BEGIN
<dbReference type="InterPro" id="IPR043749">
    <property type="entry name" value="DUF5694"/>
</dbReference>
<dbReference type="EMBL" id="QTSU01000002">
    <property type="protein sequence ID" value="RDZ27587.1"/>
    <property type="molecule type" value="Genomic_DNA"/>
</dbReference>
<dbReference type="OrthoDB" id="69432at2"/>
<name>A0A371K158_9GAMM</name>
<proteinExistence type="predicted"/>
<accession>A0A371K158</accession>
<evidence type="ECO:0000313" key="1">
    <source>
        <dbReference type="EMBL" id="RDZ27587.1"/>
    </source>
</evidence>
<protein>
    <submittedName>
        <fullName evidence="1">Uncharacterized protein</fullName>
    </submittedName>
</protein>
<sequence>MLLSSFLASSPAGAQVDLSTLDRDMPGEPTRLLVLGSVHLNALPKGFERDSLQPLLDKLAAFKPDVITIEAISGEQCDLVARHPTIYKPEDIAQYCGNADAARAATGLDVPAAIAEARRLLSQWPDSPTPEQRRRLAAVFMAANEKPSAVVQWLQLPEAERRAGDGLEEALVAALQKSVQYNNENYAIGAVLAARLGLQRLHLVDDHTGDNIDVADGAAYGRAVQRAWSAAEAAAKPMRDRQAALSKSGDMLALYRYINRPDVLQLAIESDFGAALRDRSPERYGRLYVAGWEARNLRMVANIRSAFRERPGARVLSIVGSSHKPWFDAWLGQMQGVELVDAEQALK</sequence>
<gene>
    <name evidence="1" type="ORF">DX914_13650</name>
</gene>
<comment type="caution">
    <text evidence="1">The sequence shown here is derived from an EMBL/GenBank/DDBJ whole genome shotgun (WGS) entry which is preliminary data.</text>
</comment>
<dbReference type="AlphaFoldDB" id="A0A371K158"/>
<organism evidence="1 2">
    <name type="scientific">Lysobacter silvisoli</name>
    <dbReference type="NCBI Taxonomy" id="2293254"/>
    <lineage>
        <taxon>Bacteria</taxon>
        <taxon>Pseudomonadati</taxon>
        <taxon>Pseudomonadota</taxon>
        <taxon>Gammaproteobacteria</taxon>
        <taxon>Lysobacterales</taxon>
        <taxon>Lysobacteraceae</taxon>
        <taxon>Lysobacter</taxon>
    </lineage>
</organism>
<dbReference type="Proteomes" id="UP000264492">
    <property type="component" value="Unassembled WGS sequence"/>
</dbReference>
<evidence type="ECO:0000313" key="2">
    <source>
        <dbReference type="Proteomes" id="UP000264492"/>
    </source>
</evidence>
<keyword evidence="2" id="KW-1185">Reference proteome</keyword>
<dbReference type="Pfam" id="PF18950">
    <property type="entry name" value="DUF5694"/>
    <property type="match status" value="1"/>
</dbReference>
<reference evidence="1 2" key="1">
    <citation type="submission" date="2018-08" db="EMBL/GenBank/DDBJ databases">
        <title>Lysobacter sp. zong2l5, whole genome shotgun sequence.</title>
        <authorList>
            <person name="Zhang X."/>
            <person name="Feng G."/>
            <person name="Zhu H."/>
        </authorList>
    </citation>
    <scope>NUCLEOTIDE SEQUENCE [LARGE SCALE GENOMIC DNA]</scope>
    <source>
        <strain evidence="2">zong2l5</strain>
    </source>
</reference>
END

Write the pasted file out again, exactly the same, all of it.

<dbReference type="InterPro" id="IPR043749">
    <property type="entry name" value="DUF5694"/>
</dbReference>
<dbReference type="EMBL" id="QTSU01000002">
    <property type="protein sequence ID" value="RDZ27587.1"/>
    <property type="molecule type" value="Genomic_DNA"/>
</dbReference>
<dbReference type="OrthoDB" id="69432at2"/>
<name>A0A371K158_9GAMM</name>
<proteinExistence type="predicted"/>
<accession>A0A371K158</accession>
<evidence type="ECO:0000313" key="1">
    <source>
        <dbReference type="EMBL" id="RDZ27587.1"/>
    </source>
</evidence>
<protein>
    <submittedName>
        <fullName evidence="1">Uncharacterized protein</fullName>
    </submittedName>
</protein>
<sequence>MLLSSFLASSPAGAQVDLSTLDRDMPGEPTRLLVLGSVHLNALPKGFERDSLQPLLDKLAAFKPDVITIEAISGEQCDLVARHPTIYKPEDIAQYCGNADAARAATGLDVPAAIAEARRLLSQWPDSPTPEQRRRLAAVFMAANEKPSAVVQWLQLPEAERRAGDGLEEALVAALQKSVQYNNENYAIGAVLAARLGLQRLHLVDDHTGDNIDVADGAAYGRAVQRAWSAAEAAAKPMRDRQAALSKSGDMLALYRYINRPDVLQLAIESDFGAALRDRSPERYGRLYVAGWEARNLRMVANIRSAFRERPGARVLSIVGSSHKPWFDAWLGQMQGVELVDAEQALK</sequence>
<gene>
    <name evidence="1" type="ORF">DX914_13650</name>
</gene>
<comment type="caution">
    <text evidence="1">The sequence shown here is derived from an EMBL/GenBank/DDBJ whole genome shotgun (WGS) entry which is preliminary data.</text>
</comment>
<dbReference type="AlphaFoldDB" id="A0A371K158"/>
<organism evidence="1 2">
    <name type="scientific">Lysobacter silvisoli</name>
    <dbReference type="NCBI Taxonomy" id="2293254"/>
    <lineage>
        <taxon>Bacteria</taxon>
        <taxon>Pseudomonadati</taxon>
        <taxon>Pseudomonadota</taxon>
        <taxon>Gammaproteobacteria</taxon>
        <taxon>Lysobacterales</taxon>
        <taxon>Lysobacteraceae</taxon>
        <taxon>Lysobacter</taxon>
    </lineage>
</organism>
<dbReference type="Proteomes" id="UP000264492">
    <property type="component" value="Unassembled WGS sequence"/>
</dbReference>
<evidence type="ECO:0000313" key="2">
    <source>
        <dbReference type="Proteomes" id="UP000264492"/>
    </source>
</evidence>
<keyword evidence="2" id="KW-1185">Reference proteome</keyword>
<dbReference type="Pfam" id="PF18950">
    <property type="entry name" value="DUF5694"/>
    <property type="match status" value="1"/>
</dbReference>
<reference evidence="1 2" key="1">
    <citation type="submission" date="2018-08" db="EMBL/GenBank/DDBJ databases">
        <title>Lysobacter sp. zong2l5, whole genome shotgun sequence.</title>
        <authorList>
            <person name="Zhang X."/>
            <person name="Feng G."/>
            <person name="Zhu H."/>
        </authorList>
    </citation>
    <scope>NUCLEOTIDE SEQUENCE [LARGE SCALE GENOMIC DNA]</scope>
    <source>
        <strain evidence="2">zong2l5</strain>
    </source>
</reference>